The second occasion on which John’s humility became evident was after the appearance of Jesus, when His public ministry had commenced. Immediately His ministry began to overshadow John’s. His disciples were baptizing more than John’s, and His ministry was attracting more followers. John is at his finest hour here, as recorded in the last part of John chapter 3. What a giant John was. How graciously he accepted his role and rejoiced in the success of the Savior. He was, indeed, a man of deep humility.
As a man, John provides us with a model for ministry. His life was testimony to the fact that John believed with all his heart that, “He must increase, but I must decrease” (John 3:30).
John was a prophet whose ministry was rooted in the Old Testament. In the first place, the appearance and ministry of John was prophesied in the Old Testament:
A voice is calling, “Clear the way for the LORD in the wilderness; Make smooth in the desert a highway for our God. Let every valley be lifted up, And every mountain and hill be made low; And let the rough ground become a plain,55 And the rugged terrain a broad valley; Then the glory of the LORD will be revealed, And all flesh will see it together; For the mouth of the LORD has spoken” (Isaiah 40:3-5).
“For behold, the day is coming, burning like a furnace; and all the arrogant and every evildoer will be chaff; and the day that is coming will set them ablaze,” says the LORD of hosts, “so that it will leave them neither root nor branch. But for you who fear My name the sun of righteousness will rise with healing in its wings; and you will go forth and skip about like calves from the stall. And you will tread down the wicked, for they shall be ashes under the soles of your feet on the day which I am preparing,” says the LORD of hosts. Remember the law of Moses My servant, even the statutes and ordinances which I commanded him in Horeb for all Israel. Behold, I am going to send you Elijah the prophet before the coming of the great and terrible day of the LORD. And he will restore the hearts of the fathers to their children, and the hearts of the children to their fathers, lest I come and smite the land with a curse” (Malachi 4:1-6).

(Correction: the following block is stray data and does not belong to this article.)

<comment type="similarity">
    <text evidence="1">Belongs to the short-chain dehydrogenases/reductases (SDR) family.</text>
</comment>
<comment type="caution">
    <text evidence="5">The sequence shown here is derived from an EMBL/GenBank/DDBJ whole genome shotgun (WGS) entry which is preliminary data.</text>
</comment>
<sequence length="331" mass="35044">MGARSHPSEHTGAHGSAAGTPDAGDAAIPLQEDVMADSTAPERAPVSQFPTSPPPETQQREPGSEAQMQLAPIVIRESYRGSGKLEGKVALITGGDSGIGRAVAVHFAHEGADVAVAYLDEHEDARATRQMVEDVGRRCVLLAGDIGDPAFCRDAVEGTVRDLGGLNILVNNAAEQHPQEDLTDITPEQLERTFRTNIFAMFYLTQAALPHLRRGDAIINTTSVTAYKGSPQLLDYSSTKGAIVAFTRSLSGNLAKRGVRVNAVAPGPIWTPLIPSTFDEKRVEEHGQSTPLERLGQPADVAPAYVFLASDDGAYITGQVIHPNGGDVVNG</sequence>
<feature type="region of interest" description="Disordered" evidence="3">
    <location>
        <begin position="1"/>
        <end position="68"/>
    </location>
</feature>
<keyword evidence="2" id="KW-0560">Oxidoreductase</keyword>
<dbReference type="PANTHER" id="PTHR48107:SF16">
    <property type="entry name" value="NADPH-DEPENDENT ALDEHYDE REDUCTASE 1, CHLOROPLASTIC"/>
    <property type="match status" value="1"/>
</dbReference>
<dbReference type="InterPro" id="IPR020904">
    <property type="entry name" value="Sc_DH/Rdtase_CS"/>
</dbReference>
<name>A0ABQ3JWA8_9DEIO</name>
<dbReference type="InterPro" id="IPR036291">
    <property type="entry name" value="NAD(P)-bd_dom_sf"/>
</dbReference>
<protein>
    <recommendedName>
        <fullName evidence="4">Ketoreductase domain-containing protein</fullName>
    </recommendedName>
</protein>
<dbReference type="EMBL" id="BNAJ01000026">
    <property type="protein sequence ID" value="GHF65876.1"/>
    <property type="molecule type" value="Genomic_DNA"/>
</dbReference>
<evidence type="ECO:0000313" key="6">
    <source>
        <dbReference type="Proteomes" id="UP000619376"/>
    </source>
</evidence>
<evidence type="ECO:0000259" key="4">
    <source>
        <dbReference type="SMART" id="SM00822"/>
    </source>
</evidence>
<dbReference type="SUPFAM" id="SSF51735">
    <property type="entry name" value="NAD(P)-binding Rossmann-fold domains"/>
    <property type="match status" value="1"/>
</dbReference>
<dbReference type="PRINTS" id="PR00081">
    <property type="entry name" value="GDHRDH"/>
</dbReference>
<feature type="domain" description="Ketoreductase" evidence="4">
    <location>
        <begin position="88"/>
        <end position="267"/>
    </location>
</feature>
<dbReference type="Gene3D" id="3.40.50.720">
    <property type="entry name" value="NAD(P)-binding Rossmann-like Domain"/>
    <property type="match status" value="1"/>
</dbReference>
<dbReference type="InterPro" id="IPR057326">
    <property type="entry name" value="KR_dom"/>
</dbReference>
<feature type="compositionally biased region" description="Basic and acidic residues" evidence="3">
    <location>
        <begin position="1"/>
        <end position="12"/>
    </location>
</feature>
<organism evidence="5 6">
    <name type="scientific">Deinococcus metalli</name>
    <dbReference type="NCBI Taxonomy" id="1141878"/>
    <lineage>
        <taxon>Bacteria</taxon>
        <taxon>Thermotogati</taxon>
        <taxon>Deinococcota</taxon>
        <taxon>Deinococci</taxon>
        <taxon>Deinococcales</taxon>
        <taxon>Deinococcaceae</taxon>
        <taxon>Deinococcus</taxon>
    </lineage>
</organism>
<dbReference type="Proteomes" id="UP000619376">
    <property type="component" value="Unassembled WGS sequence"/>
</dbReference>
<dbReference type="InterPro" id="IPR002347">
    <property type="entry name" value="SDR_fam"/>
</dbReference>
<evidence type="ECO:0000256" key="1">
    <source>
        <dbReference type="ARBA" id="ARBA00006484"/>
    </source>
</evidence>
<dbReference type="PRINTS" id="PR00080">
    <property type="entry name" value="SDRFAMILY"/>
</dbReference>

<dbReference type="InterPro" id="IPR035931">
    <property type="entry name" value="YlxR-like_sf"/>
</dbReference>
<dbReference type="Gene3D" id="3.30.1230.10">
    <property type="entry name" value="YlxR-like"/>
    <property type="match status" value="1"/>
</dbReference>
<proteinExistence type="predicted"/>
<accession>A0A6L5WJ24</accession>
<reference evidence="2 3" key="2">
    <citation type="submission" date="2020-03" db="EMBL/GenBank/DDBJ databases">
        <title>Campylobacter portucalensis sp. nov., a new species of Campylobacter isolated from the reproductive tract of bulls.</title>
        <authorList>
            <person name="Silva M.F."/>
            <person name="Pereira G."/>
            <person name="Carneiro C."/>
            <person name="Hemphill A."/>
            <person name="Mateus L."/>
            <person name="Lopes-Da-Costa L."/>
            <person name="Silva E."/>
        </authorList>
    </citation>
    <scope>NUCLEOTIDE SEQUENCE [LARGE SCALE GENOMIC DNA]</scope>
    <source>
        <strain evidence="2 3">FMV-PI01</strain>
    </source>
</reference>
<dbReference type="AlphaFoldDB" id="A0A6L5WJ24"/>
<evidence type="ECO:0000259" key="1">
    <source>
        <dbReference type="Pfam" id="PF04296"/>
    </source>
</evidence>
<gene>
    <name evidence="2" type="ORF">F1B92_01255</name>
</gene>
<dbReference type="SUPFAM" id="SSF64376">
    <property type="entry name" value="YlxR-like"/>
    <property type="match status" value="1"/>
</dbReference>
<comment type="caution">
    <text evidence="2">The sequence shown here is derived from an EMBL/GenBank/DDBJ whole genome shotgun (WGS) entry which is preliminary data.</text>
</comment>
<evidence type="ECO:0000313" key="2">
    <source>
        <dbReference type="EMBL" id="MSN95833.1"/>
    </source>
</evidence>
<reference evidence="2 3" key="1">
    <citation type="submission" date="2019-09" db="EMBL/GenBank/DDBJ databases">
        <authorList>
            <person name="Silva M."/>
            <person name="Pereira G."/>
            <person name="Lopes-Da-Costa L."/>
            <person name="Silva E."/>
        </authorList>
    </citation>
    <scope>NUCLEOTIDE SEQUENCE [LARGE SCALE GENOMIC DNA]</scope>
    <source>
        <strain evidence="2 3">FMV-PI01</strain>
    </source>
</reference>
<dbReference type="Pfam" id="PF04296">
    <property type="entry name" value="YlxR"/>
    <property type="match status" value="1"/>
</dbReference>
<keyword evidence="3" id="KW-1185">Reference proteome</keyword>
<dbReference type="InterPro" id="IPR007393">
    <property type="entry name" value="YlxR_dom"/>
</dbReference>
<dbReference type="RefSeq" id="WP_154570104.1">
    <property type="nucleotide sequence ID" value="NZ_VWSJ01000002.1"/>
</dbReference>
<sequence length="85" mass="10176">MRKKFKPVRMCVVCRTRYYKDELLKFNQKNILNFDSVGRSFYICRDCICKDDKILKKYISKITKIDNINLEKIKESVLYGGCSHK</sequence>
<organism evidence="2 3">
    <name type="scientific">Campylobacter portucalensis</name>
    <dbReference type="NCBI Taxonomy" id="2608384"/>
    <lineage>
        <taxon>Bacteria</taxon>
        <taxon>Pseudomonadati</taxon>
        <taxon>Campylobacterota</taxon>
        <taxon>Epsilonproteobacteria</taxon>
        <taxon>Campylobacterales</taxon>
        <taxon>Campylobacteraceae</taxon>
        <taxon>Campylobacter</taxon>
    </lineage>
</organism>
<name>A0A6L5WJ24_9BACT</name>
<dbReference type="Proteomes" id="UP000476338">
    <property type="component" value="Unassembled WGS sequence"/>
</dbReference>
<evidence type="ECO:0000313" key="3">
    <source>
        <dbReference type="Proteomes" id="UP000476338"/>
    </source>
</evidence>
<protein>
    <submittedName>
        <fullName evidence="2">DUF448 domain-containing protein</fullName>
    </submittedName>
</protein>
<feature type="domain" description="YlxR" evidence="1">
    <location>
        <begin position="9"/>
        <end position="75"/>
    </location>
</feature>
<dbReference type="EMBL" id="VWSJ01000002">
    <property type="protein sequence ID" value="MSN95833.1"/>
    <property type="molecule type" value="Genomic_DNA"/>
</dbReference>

Our Lord made it clear to His disciples that John was the fulfillment of the prophecy of Malachi:
And His disciples asked Him saying, “Why then do the scribes say that Elijah must come first?” And He answered and said, “Elijah is coming and will restore all things; but I say to you, that Elijah already came, and they did not recognize him, but did to him whatever they wished. So also the Son of Man is going to suffer at their hands.” Then the disciples understood that He had spoken to them about John the Baptist (Matt. 17:10-13; cf. also Mark 9:11-13, Luke 1:17).